• jddoug17

      I like that thinking, Delana.

  2. annkroeker

    I’ve never seen the Buechner quote before. Love this way of noticing where God may be summoning me to go next: Follow the tears.

    • jddoug17

      Yes, I love it too, Ann. Great article from my Redbud friend.

  3. l1bryant

    Thank you from another in the middle stage of life. I love how God uses tears to catch not only our attention, but our heart.

    • jddoug17

      Tears can be good guides.

  4. Susan Burleson

    So many times I’ve felt the burn of tears, thought “this is the way” only to fail in the attempt. I suppose I would do it again if it happens, but I guess I have accepted “just working to get by” for “looking for the dream.”

  5. Megan Hawkes

    Sometimes that bone- and soul-crushing journey of discontent is a way God speaks to us; letting us walk through that season prepares us, by allowing us to be uncomfortable, for the further discomfort of change. I’m learning that…and walking through it day by day. It’s painful-even awful at times. But there is a deep peace in the recognition of the truths God reveals through obedience. Sometimes the quietness of that peace on an otherwise stormy journey is the only “true north” to guide on the new path.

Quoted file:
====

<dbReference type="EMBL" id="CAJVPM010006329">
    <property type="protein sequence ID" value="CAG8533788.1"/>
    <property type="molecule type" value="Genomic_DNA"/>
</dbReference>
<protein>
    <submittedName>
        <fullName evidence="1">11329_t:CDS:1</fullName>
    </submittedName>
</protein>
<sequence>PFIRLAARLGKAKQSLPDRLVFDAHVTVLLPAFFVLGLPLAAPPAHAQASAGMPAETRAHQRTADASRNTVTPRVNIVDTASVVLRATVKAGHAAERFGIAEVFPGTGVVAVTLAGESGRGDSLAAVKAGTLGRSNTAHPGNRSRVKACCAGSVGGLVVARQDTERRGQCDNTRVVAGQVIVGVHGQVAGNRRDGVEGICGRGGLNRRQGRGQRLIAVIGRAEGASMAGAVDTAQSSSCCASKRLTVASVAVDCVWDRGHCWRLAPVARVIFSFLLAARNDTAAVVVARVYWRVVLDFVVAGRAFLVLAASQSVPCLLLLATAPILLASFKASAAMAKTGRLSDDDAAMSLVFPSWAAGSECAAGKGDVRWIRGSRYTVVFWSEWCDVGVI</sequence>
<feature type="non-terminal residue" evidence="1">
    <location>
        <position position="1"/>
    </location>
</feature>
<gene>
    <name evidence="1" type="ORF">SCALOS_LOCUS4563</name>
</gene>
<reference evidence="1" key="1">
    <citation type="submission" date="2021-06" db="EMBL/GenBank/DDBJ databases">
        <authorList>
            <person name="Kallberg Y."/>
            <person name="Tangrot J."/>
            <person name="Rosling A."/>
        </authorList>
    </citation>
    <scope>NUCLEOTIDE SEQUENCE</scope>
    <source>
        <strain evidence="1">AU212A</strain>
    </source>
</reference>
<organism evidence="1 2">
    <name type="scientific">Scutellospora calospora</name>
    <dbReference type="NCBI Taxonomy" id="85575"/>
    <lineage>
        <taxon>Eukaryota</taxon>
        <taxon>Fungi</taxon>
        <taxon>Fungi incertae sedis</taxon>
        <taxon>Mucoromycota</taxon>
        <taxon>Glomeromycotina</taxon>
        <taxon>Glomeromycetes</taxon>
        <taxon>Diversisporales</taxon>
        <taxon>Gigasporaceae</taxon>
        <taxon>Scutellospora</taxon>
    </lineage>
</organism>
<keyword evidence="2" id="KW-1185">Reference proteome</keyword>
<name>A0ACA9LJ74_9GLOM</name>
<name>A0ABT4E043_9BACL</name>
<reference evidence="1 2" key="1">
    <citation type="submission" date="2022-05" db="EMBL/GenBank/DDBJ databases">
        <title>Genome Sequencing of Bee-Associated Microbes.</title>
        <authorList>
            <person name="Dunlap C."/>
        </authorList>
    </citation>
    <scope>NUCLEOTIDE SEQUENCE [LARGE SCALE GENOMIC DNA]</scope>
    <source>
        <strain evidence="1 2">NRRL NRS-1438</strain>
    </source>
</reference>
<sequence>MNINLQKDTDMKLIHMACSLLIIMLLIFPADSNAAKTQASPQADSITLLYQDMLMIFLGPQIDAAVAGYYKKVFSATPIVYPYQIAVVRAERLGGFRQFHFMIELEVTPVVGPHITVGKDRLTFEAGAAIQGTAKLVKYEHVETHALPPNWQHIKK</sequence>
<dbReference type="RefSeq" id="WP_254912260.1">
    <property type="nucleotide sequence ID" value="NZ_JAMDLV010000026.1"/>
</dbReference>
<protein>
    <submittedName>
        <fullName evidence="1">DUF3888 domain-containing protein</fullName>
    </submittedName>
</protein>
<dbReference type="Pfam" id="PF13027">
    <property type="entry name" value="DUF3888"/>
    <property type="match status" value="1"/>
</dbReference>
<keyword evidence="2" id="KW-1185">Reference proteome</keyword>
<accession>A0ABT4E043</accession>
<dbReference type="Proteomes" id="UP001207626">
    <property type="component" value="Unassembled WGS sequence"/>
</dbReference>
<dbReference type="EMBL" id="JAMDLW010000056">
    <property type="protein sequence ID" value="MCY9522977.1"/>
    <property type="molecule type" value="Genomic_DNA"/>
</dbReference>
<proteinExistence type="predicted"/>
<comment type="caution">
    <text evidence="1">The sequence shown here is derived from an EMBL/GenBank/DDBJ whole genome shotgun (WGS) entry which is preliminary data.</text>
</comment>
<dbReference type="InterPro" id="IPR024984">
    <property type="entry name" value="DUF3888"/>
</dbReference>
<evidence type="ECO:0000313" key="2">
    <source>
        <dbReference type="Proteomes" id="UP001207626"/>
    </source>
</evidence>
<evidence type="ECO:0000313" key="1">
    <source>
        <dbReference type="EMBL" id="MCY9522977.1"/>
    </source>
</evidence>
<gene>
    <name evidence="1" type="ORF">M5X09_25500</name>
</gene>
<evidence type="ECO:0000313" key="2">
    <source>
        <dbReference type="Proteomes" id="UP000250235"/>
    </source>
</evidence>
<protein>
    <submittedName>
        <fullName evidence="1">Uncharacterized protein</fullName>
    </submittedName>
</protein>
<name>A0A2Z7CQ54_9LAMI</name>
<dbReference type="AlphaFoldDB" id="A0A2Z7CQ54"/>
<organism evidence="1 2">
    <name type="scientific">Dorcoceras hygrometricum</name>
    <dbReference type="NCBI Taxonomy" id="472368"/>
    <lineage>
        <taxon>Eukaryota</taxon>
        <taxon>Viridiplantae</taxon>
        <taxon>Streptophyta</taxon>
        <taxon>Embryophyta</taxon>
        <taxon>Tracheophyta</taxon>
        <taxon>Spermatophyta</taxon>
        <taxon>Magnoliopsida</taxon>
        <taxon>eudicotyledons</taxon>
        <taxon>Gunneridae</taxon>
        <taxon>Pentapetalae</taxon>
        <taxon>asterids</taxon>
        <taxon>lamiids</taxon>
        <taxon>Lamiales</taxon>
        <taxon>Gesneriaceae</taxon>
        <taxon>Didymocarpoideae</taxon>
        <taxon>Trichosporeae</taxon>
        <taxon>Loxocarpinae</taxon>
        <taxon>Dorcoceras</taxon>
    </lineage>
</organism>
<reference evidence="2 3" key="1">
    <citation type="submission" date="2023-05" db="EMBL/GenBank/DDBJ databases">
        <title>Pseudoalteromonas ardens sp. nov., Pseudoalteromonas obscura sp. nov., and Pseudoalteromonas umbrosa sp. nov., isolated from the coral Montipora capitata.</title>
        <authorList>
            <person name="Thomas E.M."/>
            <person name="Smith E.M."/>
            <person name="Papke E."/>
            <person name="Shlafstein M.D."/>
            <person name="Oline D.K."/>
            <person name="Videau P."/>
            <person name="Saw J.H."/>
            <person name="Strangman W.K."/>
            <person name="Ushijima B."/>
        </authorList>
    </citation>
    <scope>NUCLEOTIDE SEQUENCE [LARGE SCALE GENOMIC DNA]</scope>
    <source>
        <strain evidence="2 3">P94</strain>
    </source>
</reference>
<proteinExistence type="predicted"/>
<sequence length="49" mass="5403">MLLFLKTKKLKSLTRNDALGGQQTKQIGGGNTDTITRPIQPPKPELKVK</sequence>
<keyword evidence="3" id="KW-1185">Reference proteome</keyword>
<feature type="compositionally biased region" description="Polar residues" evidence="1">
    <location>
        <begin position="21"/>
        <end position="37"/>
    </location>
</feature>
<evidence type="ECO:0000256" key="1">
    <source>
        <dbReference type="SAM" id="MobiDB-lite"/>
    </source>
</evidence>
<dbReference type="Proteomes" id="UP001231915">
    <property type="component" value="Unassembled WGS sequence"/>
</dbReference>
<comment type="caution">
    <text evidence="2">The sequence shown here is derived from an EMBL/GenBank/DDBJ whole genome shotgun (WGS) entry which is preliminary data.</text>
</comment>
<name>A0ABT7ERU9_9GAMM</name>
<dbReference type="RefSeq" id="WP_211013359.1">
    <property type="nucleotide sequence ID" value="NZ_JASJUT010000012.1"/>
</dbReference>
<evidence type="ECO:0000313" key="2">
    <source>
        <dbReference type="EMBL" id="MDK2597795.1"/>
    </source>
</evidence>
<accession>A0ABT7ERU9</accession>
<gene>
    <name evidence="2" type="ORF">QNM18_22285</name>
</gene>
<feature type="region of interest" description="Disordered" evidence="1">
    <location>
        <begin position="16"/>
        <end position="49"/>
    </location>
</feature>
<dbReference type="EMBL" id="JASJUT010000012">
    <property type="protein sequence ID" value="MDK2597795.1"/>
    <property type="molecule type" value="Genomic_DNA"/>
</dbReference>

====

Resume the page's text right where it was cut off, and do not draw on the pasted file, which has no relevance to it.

6. Jacquie Brook

    This is quite an apt conversation for me at present.

    We have just moved cities since our campus ministry national office relocated. I didn’t want to move and all last year grieved over it…but with wise counsel. This year…well we’ve been here for 2 months and I actually found myself thanking Jesus for bringing me here just a couple of weeks ago.
    This move cost me heaps…have lots of weight to lose… but I chose to follow Jesus and I’m glad. I never doubted he was with me and going before me, just wanted my emotions to catch up with my faith.

    Last week, while on a mini personal retreat, I was watching some birds on the sand as the tide came in. (No kids at home now so I can indulge myself in more of God sometimes) It was so peaceful, being lulled by the sounds of quiet wavelets and far-away bird cries. Then suddenly the birds lifted off the sand as the water touched them. And off they went.